When Andrew posted this absolutely garbage take on this website last week, I knew he was wrong immediately. “Scared to Be Lonely” is the violin-driven EDM-pop banger you didn’t know you definitely didn’t need. That leading violin riff is profoundly lame; frankly, it’s rather telling that a song that sounds like a mashup of “Titanium” and “Baba O’Riley” qualifies as music you can “have sex to” in Andrew’s book. What else? Dua Lipa apes Sia’s mealy-mouthed rasp to far lesser effect. The hook is eminently forgettable, and by the third time it rolls around it’s completely run out of gas. (Seriously, can we please abolish instrumental EDM hooks once and for all? They are a pox.) And the fact that European people have streamed it 300 million times on Spotify is impressive until you remember that Europeans also charge for bread at restaurants. Trump hasn’t ruined everything just yet. So “Scared to Be Lonely” isn’t the song of the summer. We’re all the better for it.

“Cut to the Feeling” won’t be the song of the summer either. But it should be.

Carly Rae Jepsen is everyone’s favorite Canadian pop starlet, and while her latest one-off masterpiece comes to us by virtue of its inclusion in the upcoming animated film Leap!, it’s ostensibly one of a large number of unreleased b-sides from 2015’s excellent Emotion. As evidenced by last year’s similarly great Emotion: Side B, Carly Rae’s b-sides are consistently better than most of her competitors’ top cuts. “Cut to the Feeling,” released by itself without warning, recalls those halcyon days when the only thing blowing up your timeline at 3am on a Saturday was Drake tossing off little bits of canon on his Soundcloud page.

“Cut to the Feeling,” too, feels immediately canonical: it’s a stone-cold perfect pop song, the form flawlessly executed. Like any other Song of the Summer contender, it’s proudly cookie-cutter: verse-chorus-verse-chorus-bridge-chorus-done. The chorus, her best since “Call Me Maybe,” is a ball of energy, a forceful appeal to drop the bullshit: “I wanna cut through the clouds, break the ceiling / I wanna dance on the roof, you and me alone / I wanna cut to the feeling.” It’s euphoric and absolutely massive; it’s also impossibly catchy.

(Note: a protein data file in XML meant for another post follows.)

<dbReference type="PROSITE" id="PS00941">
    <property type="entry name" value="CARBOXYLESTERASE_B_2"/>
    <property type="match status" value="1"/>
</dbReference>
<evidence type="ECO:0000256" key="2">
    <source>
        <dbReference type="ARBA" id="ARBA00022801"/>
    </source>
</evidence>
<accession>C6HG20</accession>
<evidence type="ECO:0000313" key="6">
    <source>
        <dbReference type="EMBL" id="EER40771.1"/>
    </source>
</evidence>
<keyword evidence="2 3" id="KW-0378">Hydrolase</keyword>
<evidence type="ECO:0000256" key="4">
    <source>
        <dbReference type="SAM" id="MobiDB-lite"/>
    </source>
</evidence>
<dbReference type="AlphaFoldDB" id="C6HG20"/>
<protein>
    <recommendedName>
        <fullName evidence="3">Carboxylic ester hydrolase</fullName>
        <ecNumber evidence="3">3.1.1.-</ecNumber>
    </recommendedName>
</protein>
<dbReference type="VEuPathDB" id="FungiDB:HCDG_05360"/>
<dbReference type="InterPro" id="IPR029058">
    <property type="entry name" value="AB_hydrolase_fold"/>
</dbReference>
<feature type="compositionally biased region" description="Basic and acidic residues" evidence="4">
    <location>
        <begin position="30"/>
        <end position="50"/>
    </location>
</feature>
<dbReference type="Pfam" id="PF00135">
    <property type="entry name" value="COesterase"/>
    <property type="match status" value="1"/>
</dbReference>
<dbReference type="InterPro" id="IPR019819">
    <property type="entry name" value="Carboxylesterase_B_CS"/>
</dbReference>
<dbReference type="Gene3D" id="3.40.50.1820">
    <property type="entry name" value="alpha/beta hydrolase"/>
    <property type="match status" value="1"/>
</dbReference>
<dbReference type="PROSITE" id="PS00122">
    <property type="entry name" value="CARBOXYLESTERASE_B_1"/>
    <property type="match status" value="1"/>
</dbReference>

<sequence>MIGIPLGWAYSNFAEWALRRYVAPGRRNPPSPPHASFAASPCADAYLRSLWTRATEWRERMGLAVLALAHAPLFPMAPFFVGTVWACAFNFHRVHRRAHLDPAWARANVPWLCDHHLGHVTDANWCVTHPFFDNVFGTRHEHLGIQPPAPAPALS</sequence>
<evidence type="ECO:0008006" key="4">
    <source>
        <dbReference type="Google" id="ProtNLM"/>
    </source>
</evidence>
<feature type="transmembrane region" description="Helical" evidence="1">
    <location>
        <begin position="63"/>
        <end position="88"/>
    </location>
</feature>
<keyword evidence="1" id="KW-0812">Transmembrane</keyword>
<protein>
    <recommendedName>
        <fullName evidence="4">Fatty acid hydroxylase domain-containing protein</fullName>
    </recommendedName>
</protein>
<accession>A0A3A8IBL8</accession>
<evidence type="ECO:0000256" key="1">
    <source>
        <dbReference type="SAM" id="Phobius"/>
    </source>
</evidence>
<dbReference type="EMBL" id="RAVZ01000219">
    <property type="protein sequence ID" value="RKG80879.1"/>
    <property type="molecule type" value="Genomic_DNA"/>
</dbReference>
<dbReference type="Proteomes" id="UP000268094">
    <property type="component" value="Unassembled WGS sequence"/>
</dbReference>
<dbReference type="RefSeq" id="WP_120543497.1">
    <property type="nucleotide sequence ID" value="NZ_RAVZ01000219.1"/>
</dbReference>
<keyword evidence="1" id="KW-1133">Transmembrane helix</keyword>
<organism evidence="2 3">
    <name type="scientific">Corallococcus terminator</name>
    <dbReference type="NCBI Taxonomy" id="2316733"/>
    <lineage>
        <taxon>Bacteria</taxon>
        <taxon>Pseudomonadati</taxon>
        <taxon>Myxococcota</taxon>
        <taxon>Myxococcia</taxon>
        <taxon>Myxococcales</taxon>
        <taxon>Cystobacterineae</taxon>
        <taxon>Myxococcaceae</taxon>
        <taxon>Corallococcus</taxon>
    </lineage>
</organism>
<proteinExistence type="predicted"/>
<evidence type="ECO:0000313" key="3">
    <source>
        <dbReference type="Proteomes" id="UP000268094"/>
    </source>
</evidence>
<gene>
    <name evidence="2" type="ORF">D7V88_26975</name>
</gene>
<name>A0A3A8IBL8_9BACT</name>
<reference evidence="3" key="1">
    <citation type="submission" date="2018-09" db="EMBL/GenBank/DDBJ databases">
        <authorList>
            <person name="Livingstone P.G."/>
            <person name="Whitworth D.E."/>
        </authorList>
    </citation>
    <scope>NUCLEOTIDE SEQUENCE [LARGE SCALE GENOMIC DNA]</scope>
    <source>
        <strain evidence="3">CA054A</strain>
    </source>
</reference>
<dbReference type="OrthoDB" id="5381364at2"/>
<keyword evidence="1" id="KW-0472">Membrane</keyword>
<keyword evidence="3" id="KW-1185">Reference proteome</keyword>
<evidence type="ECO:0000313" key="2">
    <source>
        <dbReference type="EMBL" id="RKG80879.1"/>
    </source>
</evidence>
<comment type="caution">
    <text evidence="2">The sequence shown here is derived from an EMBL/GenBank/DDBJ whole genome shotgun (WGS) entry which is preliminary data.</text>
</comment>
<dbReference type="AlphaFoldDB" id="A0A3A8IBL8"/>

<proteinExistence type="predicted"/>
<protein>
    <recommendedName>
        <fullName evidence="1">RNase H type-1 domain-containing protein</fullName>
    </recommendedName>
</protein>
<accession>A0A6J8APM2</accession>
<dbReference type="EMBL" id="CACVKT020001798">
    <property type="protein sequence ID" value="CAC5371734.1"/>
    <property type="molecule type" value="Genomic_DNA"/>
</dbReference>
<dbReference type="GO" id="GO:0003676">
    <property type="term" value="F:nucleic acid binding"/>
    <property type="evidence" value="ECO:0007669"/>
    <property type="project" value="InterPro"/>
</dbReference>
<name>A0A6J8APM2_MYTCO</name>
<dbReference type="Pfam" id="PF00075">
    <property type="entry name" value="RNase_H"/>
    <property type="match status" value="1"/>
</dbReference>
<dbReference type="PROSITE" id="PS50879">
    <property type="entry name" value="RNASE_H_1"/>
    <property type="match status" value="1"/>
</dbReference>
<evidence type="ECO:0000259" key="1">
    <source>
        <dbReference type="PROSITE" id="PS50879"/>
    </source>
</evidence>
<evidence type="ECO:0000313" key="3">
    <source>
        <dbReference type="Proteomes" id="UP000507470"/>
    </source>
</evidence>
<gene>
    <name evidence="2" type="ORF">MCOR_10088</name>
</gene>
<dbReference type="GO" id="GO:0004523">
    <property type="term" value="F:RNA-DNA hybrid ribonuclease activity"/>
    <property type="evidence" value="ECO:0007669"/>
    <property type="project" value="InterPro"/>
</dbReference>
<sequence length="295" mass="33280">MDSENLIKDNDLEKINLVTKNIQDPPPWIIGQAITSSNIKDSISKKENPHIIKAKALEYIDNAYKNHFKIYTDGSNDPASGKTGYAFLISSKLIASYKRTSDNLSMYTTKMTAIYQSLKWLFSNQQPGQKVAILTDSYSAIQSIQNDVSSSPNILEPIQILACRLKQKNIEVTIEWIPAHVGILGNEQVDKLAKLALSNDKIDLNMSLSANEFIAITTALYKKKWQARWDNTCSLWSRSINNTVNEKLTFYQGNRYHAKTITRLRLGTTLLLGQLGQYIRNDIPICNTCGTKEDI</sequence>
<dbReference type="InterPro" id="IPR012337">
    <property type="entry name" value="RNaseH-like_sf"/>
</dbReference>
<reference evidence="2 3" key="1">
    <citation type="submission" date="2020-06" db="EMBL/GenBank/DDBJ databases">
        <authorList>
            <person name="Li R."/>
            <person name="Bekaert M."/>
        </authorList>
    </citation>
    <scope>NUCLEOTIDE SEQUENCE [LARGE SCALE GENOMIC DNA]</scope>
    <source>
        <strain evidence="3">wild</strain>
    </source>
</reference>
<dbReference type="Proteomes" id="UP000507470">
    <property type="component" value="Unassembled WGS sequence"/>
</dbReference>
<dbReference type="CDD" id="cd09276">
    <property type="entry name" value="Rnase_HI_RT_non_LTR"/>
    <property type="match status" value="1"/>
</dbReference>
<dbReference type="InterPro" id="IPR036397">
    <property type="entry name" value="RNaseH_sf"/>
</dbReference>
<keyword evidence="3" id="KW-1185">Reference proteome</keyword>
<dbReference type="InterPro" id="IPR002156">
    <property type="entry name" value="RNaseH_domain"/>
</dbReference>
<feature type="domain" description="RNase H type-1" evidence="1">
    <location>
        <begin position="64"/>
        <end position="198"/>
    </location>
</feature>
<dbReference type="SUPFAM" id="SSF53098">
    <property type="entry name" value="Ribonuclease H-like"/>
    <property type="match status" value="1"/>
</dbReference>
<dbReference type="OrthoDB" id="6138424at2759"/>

Delightfully, the song’s structure mimics its content: the verses are almost comically short, and the first chorus hits just 30 seconds in, as if to say, we all know what we’re here for. And while the chorus is the anchor here, the rest of the song feels just as immediate, just as urgent. “A chemical reaction, take me in your arms / and make me ahhh,” she sings straightforwardly at the end of the second verse. Cut to the feeling indeed. And in the bridge, if you hadn’t got the point yet, she underlines her desire—“Take me to emotion, I want to go all the way”—dropping the wannas of the chorus for the biting staccato of want to, a hand clap tweet set to music.

Jepsen is, next to Lorde, the best pop artist working today, and “Cut to the Feeling” is the best pure pop song at least since “Sorry.” It’s one of the best songs of the year so far, period.

So then why won’t “Cut to the Feeling” be the song of the summer?

The song of the summer has to be able to be ubiquitous, and to achieve ubiquity, it must, to a certain extent, be able to fade into the background. You have to be able to ignore it while you focus on refilling your solo cup. “Cut to the Feeling” burns too bright to be ignored. It’s three minutes of raw emotions, and when it’s on, it demands attention. There’s no helping it.

So the summer will belong to another Canadian—one Mr. J. Bieber, the most consistent hit-maker currently working—either with the exceptionally replayable “Despacito,” a Luis Fonsi song also featuring a resurrected Daddy Yankee that’s destined to have drunk white people saying vaguely racist things like “burrito burrito” all summer, or with DJ Khaled’s effervescent posse cut “I’m the One,” which has Quavo, Chance the Rapper, and Lil Wayne spitting joyous bars over some innocuous tropical plunks.

There’s nothing wrong with either of these songs. I like them both a lot, and they both serve a very specific purpose. And there are other contenders that may still emerge.

But sometime this summer you’ll be at a party, a few Coronas deep, low key sunburn going strong. You’ll have heard “Despacito” eleven times already that day. You won’t be expecting it, but someone will slip “Cut to the Feeling” into the mix. You’ll stop and you’ll listen.

It’ll be a different sort of feeling.

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